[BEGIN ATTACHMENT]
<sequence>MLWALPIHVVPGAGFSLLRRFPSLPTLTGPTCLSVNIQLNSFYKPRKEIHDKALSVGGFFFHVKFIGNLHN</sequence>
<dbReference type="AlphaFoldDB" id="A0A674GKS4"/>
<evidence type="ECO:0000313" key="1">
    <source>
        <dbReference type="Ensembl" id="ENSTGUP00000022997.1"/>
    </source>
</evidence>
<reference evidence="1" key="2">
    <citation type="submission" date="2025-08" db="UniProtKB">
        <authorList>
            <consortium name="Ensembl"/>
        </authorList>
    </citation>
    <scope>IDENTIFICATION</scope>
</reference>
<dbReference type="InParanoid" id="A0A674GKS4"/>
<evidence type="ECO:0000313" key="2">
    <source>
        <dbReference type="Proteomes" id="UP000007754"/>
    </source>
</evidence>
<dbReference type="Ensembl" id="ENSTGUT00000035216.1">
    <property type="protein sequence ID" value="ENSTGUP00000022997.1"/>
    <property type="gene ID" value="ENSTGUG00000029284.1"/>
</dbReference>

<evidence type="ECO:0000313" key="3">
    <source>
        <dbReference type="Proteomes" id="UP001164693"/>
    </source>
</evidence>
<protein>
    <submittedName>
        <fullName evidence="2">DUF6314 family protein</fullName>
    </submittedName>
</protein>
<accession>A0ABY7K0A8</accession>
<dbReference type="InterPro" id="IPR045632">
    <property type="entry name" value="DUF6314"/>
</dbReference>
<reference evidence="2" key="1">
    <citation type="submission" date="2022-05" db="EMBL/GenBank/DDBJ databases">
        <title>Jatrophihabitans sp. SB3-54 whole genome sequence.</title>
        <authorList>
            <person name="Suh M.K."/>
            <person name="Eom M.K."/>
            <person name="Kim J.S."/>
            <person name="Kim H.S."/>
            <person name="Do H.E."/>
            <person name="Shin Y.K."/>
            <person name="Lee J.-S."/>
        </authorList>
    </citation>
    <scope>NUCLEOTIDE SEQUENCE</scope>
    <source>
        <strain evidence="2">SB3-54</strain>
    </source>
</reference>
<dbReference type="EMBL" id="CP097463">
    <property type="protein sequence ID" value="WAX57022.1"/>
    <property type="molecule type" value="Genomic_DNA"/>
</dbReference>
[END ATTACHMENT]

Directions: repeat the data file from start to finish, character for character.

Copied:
<sequence>MLWALPIHVVPGAGFSLLRRFPSLPTLTGPTCLSVNIQLNSFYKPRKEIHDKALSVGGFFFHVKFIGNLHN</sequence>
<dbReference type="AlphaFoldDB" id="A0A674GKS4"/>
<evidence type="ECO:0000313" key="1">
    <source>
        <dbReference type="Ensembl" id="ENSTGUP00000022997.1"/>
    </source>
</evidence>
<reference evidence="1" key="2">
    <citation type="submission" date="2025-08" db="UniProtKB">
        <authorList>
            <consortium name="Ensembl"/>
        </authorList>
    </citation>
    <scope>IDENTIFICATION</scope>
</reference>
<dbReference type="InParanoid" id="A0A674GKS4"/>
<evidence type="ECO:0000313" key="2">
    <source>
        <dbReference type="Proteomes" id="UP000007754"/>
    </source>
</evidence>
<dbReference type="Ensembl" id="ENSTGUT00000035216.1">
    <property type="protein sequence ID" value="ENSTGUP00000022997.1"/>
    <property type="gene ID" value="ENSTGUG00000029284.1"/>
</dbReference>

<evidence type="ECO:0000313" key="3">
    <source>
        <dbReference type="Proteomes" id="UP001164693"/>
    </source>
</evidence>
<protein>
    <submittedName>
        <fullName evidence="2">DUF6314 family protein</fullName>
    </submittedName>
</protein>
<accession>A0ABY7K0A8</accession>
<dbReference type="InterPro" id="IPR045632">
    <property type="entry name" value="DUF6314"/>
</dbReference>
<reference evidence="2" key="1">
    <citation type="submission" date="2022-05" db="EMBL/GenBank/DDBJ databases">
        <title>Jatrophihabitans sp. SB3-54 whole genome sequence.</title>
        <authorList>
            <person name="Suh M.K."/>
            <person name="Eom M.K."/>
            <person name="Kim J.S."/>
            <person name="Kim H.S."/>
            <person name="Do H.E."/>
            <person name="Shin Y.K."/>
            <person name="Lee J.-S."/>
        </authorList>
    </citation>
    <scope>NUCLEOTIDE SEQUENCE</scope>
    <source>
        <strain evidence="2">SB3-54</strain>
    </source>
</reference>
<dbReference type="EMBL" id="CP097463">
    <property type="protein sequence ID" value="WAX57022.1"/>
    <property type="molecule type" value="Genomic_DNA"/>
</dbReference>